Listener’s Library, February 1999
Well here we go with another year. At least we are moving toward the Millennium with a notable improvement in the sun spot situation. Let’s ring in the New Year with what has become an annual tradition.
Passport to Worldband Radio
Editor in Chief: Lawrence Magne
382 pages + extensive “Blue Pages”
International Broadcast Services, Ltd.
Penn’s Park, PA 18943
I keep hearing this nasty rumor that Shortwave Radio is dead. Well if this is the case, how come each year Larry and his team come up with this excellent book? Further, if shortwave is dead, could somebody please explain to me why Larry is able to review all these wonderful receivers produced by all these manufacturers? If you’re new to the hobby you may not yet know that “Passport” is one of the standard tools necessary to make sense of what you can find out there in the world between about 2300 and 21850 kHz. Passport’s “Blue Pages” serve as a guide to listening to the shortwave bands. It remains amazing to me that one book can have so much to offer both the beginner and the experienced shortwave listener. As usual, Larry has pulled together a group of great radio writers to share a series of articles on the shortwave world. (I guess it wouldn’t sound right to say the worldband world, would it?). The lead article this year is Hans Johnson’s account of Broadcasting in Liberia. This article expresses the never ending dance of politics and international broadcasting most clearly. Henrik Klemetz contributed his thoughts on Latin American stations while Manosji Guha contributed three articles covering aspects of broadcasting from eastern nations.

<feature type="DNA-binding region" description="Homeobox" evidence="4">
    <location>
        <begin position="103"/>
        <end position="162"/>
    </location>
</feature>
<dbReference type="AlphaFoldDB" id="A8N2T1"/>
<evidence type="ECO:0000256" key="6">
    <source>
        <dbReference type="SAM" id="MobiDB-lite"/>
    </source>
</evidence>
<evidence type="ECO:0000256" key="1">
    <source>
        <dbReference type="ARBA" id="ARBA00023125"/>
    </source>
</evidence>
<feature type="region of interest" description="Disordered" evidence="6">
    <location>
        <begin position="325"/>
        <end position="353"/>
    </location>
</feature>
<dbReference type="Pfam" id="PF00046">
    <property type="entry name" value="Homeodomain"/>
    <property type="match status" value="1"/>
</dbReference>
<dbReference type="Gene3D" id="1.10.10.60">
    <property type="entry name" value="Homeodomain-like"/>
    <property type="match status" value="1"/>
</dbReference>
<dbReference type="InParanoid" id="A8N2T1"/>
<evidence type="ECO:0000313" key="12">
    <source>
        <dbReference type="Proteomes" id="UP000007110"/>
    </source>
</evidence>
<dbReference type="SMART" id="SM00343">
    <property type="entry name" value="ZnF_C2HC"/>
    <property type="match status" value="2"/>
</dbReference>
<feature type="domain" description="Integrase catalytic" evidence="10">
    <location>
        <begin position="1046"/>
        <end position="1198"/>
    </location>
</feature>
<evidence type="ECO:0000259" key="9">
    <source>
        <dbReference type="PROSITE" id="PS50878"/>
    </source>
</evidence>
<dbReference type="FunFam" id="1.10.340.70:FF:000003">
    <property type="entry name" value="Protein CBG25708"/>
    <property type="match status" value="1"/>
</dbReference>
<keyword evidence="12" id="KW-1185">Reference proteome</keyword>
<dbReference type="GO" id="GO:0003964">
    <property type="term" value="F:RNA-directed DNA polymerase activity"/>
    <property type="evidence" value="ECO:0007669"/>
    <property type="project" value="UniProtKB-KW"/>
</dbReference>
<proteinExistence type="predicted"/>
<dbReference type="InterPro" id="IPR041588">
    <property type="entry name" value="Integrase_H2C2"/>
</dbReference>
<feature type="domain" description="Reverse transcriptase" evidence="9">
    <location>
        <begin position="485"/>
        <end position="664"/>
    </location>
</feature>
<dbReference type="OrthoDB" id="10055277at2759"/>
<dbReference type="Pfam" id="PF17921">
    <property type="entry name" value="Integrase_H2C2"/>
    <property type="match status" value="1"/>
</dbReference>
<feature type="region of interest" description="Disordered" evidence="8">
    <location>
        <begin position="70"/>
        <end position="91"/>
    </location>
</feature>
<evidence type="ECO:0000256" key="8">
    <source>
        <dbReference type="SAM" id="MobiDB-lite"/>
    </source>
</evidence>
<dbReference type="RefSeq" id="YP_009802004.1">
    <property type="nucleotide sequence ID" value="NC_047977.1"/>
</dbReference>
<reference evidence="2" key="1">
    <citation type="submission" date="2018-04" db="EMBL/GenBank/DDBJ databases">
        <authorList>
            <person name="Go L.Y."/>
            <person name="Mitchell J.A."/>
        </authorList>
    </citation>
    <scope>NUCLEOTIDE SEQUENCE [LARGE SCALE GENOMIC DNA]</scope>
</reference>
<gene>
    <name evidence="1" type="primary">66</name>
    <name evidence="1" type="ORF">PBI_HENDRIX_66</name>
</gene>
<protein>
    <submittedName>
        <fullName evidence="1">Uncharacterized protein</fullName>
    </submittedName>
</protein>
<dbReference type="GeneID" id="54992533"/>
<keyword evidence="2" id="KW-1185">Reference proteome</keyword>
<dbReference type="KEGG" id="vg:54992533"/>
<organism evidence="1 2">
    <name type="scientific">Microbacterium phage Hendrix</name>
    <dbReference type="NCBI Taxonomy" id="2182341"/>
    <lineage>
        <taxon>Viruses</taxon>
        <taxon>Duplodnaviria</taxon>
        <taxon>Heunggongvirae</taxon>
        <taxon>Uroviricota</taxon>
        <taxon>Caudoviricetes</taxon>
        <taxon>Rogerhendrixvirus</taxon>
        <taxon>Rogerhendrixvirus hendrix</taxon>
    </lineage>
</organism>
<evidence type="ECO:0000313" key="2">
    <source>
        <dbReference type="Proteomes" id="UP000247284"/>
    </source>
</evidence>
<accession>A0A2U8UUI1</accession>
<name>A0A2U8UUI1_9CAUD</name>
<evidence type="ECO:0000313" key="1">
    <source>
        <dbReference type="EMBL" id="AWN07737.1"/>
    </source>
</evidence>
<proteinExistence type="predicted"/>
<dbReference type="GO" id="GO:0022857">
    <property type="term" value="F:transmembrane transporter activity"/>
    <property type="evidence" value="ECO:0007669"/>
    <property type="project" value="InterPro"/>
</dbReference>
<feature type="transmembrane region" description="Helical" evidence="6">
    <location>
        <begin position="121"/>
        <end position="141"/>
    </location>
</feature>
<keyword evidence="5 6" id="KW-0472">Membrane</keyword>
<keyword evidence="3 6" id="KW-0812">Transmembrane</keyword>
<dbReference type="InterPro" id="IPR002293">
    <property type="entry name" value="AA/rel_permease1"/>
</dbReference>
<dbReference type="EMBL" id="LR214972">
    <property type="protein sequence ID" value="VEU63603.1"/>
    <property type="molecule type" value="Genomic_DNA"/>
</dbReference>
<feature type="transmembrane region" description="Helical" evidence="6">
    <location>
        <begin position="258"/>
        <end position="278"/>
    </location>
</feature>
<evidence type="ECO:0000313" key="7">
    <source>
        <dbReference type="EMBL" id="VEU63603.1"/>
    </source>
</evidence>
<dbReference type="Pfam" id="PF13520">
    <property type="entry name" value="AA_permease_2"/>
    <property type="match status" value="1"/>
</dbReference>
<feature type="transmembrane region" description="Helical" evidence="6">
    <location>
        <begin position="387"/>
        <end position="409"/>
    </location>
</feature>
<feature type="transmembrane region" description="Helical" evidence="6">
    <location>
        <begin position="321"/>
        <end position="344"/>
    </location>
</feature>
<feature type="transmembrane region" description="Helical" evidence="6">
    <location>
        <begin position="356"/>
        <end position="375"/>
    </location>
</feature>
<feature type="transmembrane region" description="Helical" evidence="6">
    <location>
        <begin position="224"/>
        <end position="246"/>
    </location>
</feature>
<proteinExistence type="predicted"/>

This year’s Passport features an article showcasing the top ten radio shows in English. I can tell you, we have come a long way from Alister Cooke’s “Letter From America”. As always, Passport includes an excellent beginner’s section designed to get the first time listener up and running in short order. And let us not forget the regular Passport features “What’s On Tonight?” and “Addresses Plus”.
But many dedicated hobbyists always turn to a new Passport’s features on receivers. It seems to me that there is a growing number of portables and “sub” portables of note on the market. Notably missing are the new wave of “black box” computer controlled units but I am sure they will figure in future Magne reviews in Passport and in Monitoring Times. I was really happy to see the attention given to the Ten Tec 1254 kit. I am happy to see that the smell of melted solder has not totally left our hobby.
The 1999 Passport to Worldband Radio is a must have book, but no review would be complete without Skip’s annual pick of the pics, so to speak. By Larry’s own admission, this year is a toughy. We simply need to be submitting more radio related pictures of women to Passport for consideration folks. Maike van Pelt on page 56 is a bit on the young side (or is it that I’m just getting too old?), Deutsche Welle’s Erica Gingerich on page 70 definitely gets an honorable mention. But this year I must bow toward the East and go with Shoko Fukui of Radio Japan on page 75. I can be so otaku at times!!!